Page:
RenewalsDesk has relationships and pre-agreed pricing with selected, screened agents within each country.  

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Late Grants

What are late grants and how do they affect your patent renewal?
Late Grants
In the UK, if your patent was granted later than three years and nine months after the original filing date (or if the publication date of a patent granted through the EPO is after the same cut-off), it is considered as a late grant and special rules apply surrounding the first renewal payment.
Impact on Patent Renewals
The renewal window is pushed back so that a payment window of at least three months still exists, starting on the date of the grant, and ending at the end of the month three months later. If the patent application was made for a GB patent (as opposed to an European, EP, application), then no renewal fees were paid during the application stage. UK fees are due from the 4th anniversary of filing of granted patent. For late grants, the fees of all past anniversaries become due immediately. If the application was processed through the European Patent Office, then renewal fees will have been paid throughout the application, so there is no accumulation of historic fees due. RenewalsDesk takes late grants into account when calculating the renewal fee and payment window for you patent.

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License of Right

Licensing your patent and reducing renewal fees.
Application
In countries such as the UK and Germany, you are able to apply for a License of Right for a patent. If a patent is endorsed License of Right, you must be willing to grant anyone a license for the invention it protects. The patent offices police the granting of licenses if a patent holder is not conforming to the terms of License of Right. In the UK, applications can be made free of charge any time after the patent is published using patent office Form 28. Before you endorse your patent, RenewalsDesk advises that you discuss this with your patent agent.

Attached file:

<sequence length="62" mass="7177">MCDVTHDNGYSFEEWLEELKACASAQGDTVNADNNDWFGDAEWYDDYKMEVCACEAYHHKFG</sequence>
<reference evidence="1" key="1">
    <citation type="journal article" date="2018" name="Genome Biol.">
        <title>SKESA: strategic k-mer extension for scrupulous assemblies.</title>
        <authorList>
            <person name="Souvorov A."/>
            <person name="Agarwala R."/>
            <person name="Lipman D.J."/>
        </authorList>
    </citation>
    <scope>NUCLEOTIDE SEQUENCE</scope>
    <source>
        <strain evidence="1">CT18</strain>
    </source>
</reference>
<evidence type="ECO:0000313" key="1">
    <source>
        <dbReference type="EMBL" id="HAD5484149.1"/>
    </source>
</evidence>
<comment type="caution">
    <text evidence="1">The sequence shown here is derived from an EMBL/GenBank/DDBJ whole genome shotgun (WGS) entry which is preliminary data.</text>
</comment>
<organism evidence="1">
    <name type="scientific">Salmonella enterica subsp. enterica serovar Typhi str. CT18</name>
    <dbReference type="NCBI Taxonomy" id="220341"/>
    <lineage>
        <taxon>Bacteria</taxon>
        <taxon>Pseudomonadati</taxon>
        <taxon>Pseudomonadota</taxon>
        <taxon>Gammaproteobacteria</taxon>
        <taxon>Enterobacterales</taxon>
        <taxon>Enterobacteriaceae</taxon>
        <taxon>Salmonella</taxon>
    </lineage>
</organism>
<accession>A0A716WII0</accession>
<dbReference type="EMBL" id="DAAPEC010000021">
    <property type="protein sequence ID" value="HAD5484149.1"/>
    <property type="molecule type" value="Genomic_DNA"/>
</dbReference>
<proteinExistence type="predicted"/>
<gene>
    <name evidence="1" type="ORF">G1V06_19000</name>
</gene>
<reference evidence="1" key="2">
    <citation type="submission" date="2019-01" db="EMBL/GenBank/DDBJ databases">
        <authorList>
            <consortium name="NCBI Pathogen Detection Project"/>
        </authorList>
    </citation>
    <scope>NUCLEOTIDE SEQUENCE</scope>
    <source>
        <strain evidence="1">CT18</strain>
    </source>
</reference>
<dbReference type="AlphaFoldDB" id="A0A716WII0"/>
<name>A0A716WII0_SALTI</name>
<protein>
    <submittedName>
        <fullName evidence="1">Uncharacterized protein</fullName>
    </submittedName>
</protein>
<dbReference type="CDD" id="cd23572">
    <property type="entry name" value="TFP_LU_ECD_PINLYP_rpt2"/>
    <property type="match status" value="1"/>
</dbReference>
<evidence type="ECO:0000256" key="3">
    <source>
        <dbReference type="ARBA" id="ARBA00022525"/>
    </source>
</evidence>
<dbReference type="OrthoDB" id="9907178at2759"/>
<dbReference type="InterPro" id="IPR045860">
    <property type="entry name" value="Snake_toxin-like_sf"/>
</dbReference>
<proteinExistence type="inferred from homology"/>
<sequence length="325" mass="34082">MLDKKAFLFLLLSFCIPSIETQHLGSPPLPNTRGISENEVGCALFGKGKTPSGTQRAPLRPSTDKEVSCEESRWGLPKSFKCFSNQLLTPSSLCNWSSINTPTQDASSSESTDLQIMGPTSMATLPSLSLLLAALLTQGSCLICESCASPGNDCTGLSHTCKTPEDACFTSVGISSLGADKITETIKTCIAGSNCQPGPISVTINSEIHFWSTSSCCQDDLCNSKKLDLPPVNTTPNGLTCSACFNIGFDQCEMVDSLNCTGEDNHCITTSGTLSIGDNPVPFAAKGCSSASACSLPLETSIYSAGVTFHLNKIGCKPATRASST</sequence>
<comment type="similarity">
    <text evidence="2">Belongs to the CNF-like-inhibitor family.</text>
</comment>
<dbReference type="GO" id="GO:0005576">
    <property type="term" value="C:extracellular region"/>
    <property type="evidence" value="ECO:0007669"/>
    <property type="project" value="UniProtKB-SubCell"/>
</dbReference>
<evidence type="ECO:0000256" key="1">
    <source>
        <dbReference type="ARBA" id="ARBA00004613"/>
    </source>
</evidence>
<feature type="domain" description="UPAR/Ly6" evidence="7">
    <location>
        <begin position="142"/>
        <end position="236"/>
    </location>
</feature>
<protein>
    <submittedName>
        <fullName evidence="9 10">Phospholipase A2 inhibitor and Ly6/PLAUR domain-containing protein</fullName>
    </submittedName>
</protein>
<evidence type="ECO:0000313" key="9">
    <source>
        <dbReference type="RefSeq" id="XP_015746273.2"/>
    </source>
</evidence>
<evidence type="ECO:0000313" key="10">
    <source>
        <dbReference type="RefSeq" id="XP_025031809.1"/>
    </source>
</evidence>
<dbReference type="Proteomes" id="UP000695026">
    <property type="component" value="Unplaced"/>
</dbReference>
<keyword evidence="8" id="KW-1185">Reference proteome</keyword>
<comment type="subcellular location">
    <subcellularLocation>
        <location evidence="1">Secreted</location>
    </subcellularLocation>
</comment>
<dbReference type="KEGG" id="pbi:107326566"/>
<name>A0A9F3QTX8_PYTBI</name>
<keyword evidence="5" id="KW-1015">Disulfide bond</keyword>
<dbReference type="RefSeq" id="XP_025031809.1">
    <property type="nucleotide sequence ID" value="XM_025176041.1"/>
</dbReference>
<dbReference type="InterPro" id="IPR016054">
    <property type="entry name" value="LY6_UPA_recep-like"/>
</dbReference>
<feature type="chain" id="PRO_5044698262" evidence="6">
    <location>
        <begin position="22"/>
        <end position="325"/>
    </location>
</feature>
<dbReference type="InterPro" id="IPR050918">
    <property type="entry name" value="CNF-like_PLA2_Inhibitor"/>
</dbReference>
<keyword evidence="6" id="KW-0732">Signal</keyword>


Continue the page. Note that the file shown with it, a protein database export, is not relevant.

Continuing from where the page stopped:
Renewal Fee Reductions
A patent endorsed license of right is subject to reduced renewal fees. In the UK, renewal fees are halved. To benefit from the reduction in fees for a particular year, the application must be made at least 10 days before renewal.
Determining Current Status
RenewalsDesk can assist you with checking the current License of Right status of your patent. Email care@renewalsdesk.com.
Cancellation
A License of Right can be cancelled with the UK patent office at any time using Form 30 without any processing fee. However, the savings made on renewal fees during the period the patent was endorsed must then be paid.

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Renewal Fee Payment Windows

When are renewals due? Why is the due date not always the same as the last day payment can be made?
Official Due Dates
The official due date for patent renewal is often the anniversary of the patent filing date (the US is a significant exception - where it's the anniversary of the grant date). Fees are payable for the upcoming year (i.e. to pay for your patent to remain in force for a fifth year, the fee that corresponds to the fifth year must be paid by the fourth anniversary). The official payment date is often, however, not the final date a renewal can be paid (without incurring penalty fees).
Payment Windows
Payment window rules vary by country. For example, in the UK and Europe, fees can be paid (without penalty) up until the end of the month in which the official due date falls. The payment window is three months long. For further information, please refer to the patent renewal country guides in the Knowledge Base. The Self-Service online patent renewal tool takes account of each country's payment window rules.
PCT Applications at the European Patent Office
For Euro-PCT applications, the first application renewal fee due date is delayed until the end of the 31 month period after the application priority date should this fall after the usual first renewal deadline.
Late Grants in the UK
Please see the Knowledge Base article on Late Grants for further information on how payment windows are adjusted in the case of a late grant of a UK patent.